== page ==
In Brief: Two Dash-8s avoided collision on approach to Wellington Airport (saved by human and automated systems) after one Dash-8 followed the wrong lead aircraft. Nobody hurt, no damage. All safety issues are resolved, so no new TAIC recommendations.
Three aeroplanes: Three aeroplanes on scheduled passenger flights were sequenced to land at Wellington Airport [see diagram], approaching in this order:
- A320 (JST-290) approaching from the south-west
- Dash-8 (LINK-235) joining from the north-east
- Dash-8 (LINK-285) also joining from the north-east, 2 minutes behind LINK-235
Two Dash-8s chose visual approach: The crews of the two Dash-8s requested and received permission from the (Christchurch-located) approach controller to make a visual approach to land. The approach controller instructed LINK-235 to follow the A-320 and LINK-285 to follow LINK-235.
Dash-8s on conflicting course: LINK-285 had two planes ahead of it. It misidentified the A320 as the Dash-8, and turned to follow the A-320. This put LINK-285 into a conflicting flight path with LINK-235, too close to LINK-235. An automatic short-term conflict alert warning alerted air traffic controllers that the two Dash-8s might collide.
- The Christchurch-based approach controller was unable to reach LINK-285 via radio because LINK-285 had already switched radio channel to Wellington Tower. However, Wellington Tower was under the impression that Approach Control was still responsible for LINK-285 so said nothing to LINK-285.
- In quick succession: the approach controller telephoned the Wellington tower; Wellington air traffic control broadcasted a radio warning; the Dash-8s saw each other and took evasive action; and seconds later the onboard traffic-collision-avoidance systems of both Dash-8s called for evasive action.
- All three aeroplanes landed without further incident.
Why it happened
- Situational awareness: LINK-285’s flight crew had not absorbed all available information to correctly identify which aeroplane was ahead of them. Light and other visual conditions made the task harder, and didn’t use other means to double-check their perceptions.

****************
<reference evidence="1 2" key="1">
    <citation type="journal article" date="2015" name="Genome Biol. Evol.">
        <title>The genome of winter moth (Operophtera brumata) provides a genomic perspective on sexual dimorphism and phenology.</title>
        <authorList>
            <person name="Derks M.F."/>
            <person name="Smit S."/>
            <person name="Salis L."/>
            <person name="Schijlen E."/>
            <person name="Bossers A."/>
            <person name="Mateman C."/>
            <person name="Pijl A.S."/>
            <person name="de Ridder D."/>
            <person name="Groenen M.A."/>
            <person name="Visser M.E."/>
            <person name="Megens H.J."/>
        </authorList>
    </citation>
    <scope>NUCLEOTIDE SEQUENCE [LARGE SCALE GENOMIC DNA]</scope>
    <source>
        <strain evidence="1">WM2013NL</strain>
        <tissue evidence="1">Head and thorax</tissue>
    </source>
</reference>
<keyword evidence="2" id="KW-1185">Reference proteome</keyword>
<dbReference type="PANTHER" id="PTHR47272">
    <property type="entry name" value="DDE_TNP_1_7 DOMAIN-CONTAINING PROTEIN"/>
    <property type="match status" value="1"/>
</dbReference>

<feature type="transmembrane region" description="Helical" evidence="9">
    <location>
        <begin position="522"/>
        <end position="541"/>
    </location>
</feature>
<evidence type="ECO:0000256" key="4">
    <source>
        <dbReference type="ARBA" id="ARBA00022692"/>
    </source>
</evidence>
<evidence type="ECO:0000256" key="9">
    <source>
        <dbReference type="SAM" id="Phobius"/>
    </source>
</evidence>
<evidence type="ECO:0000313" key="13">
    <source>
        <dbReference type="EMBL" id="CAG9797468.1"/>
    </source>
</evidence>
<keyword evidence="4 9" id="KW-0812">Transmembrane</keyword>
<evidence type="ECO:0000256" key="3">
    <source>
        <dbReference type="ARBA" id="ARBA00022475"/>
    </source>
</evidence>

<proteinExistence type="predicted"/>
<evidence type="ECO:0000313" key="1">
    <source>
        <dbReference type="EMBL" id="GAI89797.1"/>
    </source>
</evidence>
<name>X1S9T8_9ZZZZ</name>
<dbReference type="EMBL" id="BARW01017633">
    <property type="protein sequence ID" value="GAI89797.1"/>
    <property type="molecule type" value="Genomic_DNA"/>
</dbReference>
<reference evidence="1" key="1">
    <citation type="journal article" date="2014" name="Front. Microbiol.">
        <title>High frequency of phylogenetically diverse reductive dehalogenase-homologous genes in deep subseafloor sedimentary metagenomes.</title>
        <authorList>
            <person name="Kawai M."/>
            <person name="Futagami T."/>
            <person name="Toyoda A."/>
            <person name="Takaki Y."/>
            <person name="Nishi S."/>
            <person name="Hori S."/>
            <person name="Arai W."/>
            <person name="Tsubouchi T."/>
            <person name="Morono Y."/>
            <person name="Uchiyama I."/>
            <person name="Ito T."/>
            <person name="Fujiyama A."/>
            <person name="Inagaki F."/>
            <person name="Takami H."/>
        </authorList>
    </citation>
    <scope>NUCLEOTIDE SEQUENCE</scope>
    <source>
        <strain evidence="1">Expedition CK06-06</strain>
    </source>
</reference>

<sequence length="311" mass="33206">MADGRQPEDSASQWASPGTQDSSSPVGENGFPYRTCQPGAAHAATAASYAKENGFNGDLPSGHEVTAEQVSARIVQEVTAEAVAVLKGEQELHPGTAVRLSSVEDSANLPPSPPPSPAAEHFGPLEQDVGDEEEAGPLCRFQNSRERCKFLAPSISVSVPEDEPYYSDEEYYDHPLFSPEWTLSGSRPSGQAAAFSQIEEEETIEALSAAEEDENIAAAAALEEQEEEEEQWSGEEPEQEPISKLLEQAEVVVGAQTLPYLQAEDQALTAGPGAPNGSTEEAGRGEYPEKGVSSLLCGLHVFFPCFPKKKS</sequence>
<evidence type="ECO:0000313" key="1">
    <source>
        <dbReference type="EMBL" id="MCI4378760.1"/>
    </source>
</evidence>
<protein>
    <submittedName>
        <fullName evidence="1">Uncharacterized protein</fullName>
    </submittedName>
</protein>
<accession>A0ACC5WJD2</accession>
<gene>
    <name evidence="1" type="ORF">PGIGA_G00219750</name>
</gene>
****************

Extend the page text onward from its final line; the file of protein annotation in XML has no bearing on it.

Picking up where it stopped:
- Collision avoidance fail-safes: Automatic and human defenses in air traffic control and aircraft systems detected the potential conflict and prevented a collision.
The Commission found three safety issues: Two concerned procedures for a flight shifting from instrument flight rules to a visual approach to land, and one concerning protection of cockpit voice recordings after an incident:
- Situational awareness: Critical information for a flight crew to conduct a visual approach was not required to be passed on to the flight crew.
- Collision avoidance: Air traffic control procedures could create a situation where an approach controller would be unable to contact a flight crew when the controller was still responsible for monitoring that flight crew’s compliance with an instruction.
- Cockpit voice recordings lost: cockpit voice recordings on the two Dash-8s were left running and were thus overwritten, recording over the flight crew conversations during the flights. This mean potentially critical evidence from a serious incident was lost. At the time, the operator’s guidelines did not prevent this happening.
Following the incident, all operators concerned adequately addressed these safety issues, so there is no need for the Commission to make new safety recommendations.
- Pilots should use all available resources to build situational awareness.
- When a controller issues a clearance, it is important to monitor the flight crew’s initial compliance to check it has been interpreted as intended.
- Flight crews can improve their situational awareness and avoid mid-air collisions by paying attention to the instrument display for the Traffic Collision Avoidance System.